11/18/08 – Teens testify in custody hearing – Witnesses speak of beatings, days of forced fasting at Alamo compound

Texarkana Gazette
November 18, 2008
By: Lynn LaRowe

Teens testify in custody hearing
Witnesses speak of beatings, days of forced fasting at Alamo compound

A 14-year-old former Tony Alamo follower told a judge Monday she was showering about two years ago when Alamo placed a hand over her mouth and began to touch her.

“He said don’t tell anybody what happened here or I’ll have John (Kolbeck) beat you and I’ll take care of you,” the girl said softly. “Nobody would’ve believed me, anyway. Everybody thinks he’s a prophet here.”

When she asked to leave the Fouke, Ark., Alamo Christian Ministries compound in April to live with her mother and aunt out of state, the girl, then 13, was given $40 and a bus ticket, she said.

The girl’s testimony and that of an 18-year-old man who left the ministries in May marked the beginning of custody hearings for six girls, ages 10 to 17, removed from the Fouke compound in September.

The girl testifying Monday had two sisters removed from the compound in September. The man testifying had one sister removed from the compound.

The compound was searched by the FBI and Arkansas State Police for evidence child pornography had been produced there, according to court documents.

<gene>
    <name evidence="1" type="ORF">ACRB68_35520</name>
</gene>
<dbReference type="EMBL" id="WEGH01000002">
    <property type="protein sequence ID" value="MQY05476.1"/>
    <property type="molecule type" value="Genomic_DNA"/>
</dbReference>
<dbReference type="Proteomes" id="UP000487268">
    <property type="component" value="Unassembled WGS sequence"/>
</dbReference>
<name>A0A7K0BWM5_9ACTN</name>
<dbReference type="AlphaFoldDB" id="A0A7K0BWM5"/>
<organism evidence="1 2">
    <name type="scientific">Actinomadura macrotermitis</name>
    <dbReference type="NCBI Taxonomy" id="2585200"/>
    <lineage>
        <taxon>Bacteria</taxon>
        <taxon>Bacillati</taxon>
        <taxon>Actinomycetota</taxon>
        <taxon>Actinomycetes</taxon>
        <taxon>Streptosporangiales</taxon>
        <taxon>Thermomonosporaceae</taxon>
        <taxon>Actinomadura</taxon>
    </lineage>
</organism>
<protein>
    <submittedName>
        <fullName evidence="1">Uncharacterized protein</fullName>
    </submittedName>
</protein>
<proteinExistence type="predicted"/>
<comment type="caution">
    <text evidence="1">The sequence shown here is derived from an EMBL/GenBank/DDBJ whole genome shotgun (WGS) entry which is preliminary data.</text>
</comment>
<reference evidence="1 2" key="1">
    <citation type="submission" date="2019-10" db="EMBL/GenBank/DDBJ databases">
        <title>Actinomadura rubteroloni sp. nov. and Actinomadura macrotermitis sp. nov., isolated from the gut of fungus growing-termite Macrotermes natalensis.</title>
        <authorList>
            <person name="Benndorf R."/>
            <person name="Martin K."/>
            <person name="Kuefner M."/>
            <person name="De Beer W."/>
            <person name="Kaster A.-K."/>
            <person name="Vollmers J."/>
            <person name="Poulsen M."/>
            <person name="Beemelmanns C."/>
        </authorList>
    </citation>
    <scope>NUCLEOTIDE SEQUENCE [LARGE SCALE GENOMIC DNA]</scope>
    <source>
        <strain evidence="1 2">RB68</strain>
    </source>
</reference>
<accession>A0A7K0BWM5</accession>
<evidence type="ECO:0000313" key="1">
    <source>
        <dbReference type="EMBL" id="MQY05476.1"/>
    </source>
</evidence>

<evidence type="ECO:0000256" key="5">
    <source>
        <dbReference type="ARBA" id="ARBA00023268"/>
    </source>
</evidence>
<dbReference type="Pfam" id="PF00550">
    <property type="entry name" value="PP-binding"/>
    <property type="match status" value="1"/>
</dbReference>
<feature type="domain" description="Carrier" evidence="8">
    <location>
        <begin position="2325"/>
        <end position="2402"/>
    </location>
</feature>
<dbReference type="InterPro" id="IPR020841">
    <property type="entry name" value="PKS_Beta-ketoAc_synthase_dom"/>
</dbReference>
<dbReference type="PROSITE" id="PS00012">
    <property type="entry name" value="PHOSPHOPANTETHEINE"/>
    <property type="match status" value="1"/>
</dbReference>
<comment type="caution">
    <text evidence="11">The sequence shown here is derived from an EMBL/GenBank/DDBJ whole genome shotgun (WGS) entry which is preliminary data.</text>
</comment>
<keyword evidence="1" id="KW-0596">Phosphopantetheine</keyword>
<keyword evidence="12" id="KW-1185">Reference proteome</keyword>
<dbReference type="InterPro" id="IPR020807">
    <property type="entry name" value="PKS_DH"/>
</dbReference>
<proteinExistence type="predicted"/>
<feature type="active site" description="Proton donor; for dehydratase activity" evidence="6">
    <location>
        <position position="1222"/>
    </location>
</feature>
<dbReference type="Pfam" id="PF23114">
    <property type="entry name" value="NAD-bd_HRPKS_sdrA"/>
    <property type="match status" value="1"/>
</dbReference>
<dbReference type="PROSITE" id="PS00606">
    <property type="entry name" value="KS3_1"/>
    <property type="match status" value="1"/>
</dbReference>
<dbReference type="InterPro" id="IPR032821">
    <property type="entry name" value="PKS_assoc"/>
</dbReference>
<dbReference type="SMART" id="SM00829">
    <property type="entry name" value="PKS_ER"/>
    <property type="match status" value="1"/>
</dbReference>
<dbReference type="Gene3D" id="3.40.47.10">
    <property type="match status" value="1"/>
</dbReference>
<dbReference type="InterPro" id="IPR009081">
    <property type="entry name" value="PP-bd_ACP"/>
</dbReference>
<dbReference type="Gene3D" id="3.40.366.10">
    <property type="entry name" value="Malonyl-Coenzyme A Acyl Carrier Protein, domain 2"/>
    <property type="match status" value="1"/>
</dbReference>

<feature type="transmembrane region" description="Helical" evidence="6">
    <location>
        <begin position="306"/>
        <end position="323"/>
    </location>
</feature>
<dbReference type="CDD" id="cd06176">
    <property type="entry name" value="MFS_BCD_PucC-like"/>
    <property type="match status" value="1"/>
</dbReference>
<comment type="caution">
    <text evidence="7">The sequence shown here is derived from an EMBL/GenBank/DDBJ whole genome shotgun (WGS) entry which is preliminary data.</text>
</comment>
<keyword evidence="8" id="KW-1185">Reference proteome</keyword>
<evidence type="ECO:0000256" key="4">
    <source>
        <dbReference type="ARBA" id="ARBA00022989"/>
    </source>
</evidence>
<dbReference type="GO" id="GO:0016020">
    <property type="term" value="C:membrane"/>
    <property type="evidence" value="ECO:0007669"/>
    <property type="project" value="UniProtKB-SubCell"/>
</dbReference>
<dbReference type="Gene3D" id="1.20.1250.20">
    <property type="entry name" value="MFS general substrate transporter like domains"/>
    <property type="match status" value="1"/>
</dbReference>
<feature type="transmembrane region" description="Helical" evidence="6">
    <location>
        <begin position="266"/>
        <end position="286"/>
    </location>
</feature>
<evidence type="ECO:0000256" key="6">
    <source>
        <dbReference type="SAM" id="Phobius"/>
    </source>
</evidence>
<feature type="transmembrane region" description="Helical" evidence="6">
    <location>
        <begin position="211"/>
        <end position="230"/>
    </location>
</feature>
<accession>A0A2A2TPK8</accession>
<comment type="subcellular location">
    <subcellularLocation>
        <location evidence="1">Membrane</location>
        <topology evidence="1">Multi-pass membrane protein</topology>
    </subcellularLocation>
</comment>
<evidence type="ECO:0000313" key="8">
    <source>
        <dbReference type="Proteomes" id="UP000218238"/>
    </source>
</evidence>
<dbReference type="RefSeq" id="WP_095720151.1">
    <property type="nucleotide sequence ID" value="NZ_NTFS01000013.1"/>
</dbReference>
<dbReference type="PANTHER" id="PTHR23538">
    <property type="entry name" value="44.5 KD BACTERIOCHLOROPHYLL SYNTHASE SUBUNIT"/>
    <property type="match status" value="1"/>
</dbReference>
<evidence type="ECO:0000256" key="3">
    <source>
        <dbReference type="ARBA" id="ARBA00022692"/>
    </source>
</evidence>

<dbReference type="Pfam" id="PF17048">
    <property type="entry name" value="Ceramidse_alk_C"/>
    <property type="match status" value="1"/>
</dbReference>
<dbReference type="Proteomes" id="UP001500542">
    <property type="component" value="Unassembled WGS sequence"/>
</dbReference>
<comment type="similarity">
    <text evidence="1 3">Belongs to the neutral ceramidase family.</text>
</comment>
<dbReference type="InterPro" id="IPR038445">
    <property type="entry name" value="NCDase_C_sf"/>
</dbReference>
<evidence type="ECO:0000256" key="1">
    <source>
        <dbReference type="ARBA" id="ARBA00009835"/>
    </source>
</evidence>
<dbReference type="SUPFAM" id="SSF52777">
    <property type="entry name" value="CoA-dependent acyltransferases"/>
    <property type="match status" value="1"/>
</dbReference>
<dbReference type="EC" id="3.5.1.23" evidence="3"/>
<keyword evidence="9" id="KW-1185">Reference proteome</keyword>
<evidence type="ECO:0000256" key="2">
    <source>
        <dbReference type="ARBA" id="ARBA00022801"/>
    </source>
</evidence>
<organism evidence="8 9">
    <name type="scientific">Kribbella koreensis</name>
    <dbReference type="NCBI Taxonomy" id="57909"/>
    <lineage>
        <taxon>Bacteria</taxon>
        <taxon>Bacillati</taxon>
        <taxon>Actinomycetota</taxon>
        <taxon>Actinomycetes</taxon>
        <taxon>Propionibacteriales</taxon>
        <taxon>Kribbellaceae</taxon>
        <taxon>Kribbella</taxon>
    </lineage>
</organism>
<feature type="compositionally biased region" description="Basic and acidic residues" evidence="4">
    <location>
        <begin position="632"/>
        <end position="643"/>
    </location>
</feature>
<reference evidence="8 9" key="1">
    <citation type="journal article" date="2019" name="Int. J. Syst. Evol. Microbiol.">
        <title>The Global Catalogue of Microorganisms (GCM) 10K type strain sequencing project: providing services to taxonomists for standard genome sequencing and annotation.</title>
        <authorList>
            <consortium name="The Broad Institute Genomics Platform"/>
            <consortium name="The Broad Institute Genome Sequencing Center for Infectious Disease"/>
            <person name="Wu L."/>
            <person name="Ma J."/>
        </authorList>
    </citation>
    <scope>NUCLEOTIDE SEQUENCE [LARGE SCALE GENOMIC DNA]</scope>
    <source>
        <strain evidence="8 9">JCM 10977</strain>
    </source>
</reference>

Circuit Judge Jim Hudson began hearings Monday concerning two of the girls. Custody hearings for two pairs of sisters will begin today before Circuit Judge Joe Griffin.

Hudson’s hearings will not resume until Thursday.

The judges must decide if the girls will remain in foster care, be returned to the parents, some of whom continue to follow Alamo’s teachings, or be placed with other relatives without connections to the controversial church.

The girl who testified Monday lived in Fort Smith on Alamo property until she was 11.

After a visit to the Fouke “outpost,” she was moved into the main house where Alamo primarily resides, she testified.

In April, she contacted relatives in another state and asked Alamo for a bus ticket.

“I would see him lie. He would get donations for ‘Arms Full of Help’ and then they’d sell the stuff,” the girl said. “I didn’t think he was a prophet.”

The girl testified she worked in the Fouke office for six or more hours a day. Months-long gaps in her education were deemed necessary because she was needed to work, the girl said.

The girl said she was “kicked out” and made to live next door in the “green house” about two months after moving into Alamo’s house in Fouke.

“He calls it the house of scorn,” the girl said. “He puts us there when we do something wrong.”

Fasting was another means of discipline Alamo would order, the girl said.

“We couldn’t have anything except some water or black coffee,” she said.

Being deprived of food for three to seven days was a common occurrence, the girl alleged.

The girls who lived in the main house, called the “schooling mission,” were either working so late into the night they resided there out of convenience or were among Alamo’s wives, said the young witness.